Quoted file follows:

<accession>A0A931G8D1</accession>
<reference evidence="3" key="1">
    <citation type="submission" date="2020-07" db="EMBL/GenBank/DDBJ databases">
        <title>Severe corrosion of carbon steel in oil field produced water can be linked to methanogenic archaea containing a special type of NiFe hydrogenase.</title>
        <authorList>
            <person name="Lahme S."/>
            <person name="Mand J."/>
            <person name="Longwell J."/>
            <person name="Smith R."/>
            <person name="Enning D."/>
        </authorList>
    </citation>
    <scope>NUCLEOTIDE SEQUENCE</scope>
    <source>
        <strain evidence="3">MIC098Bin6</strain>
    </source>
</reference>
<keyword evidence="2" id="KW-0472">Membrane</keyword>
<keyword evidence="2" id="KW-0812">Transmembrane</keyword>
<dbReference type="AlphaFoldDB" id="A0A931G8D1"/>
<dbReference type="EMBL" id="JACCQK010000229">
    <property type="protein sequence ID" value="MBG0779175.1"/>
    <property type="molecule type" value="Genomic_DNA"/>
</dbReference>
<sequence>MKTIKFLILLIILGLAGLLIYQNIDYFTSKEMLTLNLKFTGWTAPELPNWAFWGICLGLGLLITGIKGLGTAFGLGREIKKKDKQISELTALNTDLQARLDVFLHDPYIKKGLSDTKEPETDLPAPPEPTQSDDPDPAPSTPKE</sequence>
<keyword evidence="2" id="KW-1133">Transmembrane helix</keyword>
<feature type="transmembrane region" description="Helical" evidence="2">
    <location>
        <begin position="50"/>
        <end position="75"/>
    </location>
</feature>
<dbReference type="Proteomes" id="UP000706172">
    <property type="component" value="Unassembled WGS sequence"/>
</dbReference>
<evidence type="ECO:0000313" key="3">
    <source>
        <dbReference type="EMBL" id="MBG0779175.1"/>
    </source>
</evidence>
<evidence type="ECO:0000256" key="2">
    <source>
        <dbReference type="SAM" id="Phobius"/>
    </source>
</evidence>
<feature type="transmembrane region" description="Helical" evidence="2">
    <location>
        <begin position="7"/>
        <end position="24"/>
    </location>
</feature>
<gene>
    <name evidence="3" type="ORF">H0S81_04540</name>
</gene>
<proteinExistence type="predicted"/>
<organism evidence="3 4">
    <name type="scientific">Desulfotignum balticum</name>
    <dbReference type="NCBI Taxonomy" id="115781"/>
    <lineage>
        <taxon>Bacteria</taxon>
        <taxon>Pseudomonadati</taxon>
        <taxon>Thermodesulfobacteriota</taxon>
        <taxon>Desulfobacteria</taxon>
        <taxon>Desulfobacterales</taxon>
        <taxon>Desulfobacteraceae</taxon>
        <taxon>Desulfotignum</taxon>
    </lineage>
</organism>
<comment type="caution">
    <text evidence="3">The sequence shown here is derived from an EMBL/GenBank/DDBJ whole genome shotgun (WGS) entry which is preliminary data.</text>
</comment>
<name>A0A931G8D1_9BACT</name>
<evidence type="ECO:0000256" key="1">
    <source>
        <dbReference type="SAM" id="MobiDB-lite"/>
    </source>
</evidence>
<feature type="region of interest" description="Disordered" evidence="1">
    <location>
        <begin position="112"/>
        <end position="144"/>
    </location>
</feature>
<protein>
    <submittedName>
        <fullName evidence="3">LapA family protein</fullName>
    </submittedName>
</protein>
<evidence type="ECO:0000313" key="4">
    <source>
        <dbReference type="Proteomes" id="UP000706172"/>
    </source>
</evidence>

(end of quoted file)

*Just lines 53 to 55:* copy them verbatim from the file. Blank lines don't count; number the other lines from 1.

    <name evidence="3" type="ORF">H0S81_04540</name>
</gene>
<proteinExistence type="predicted"/>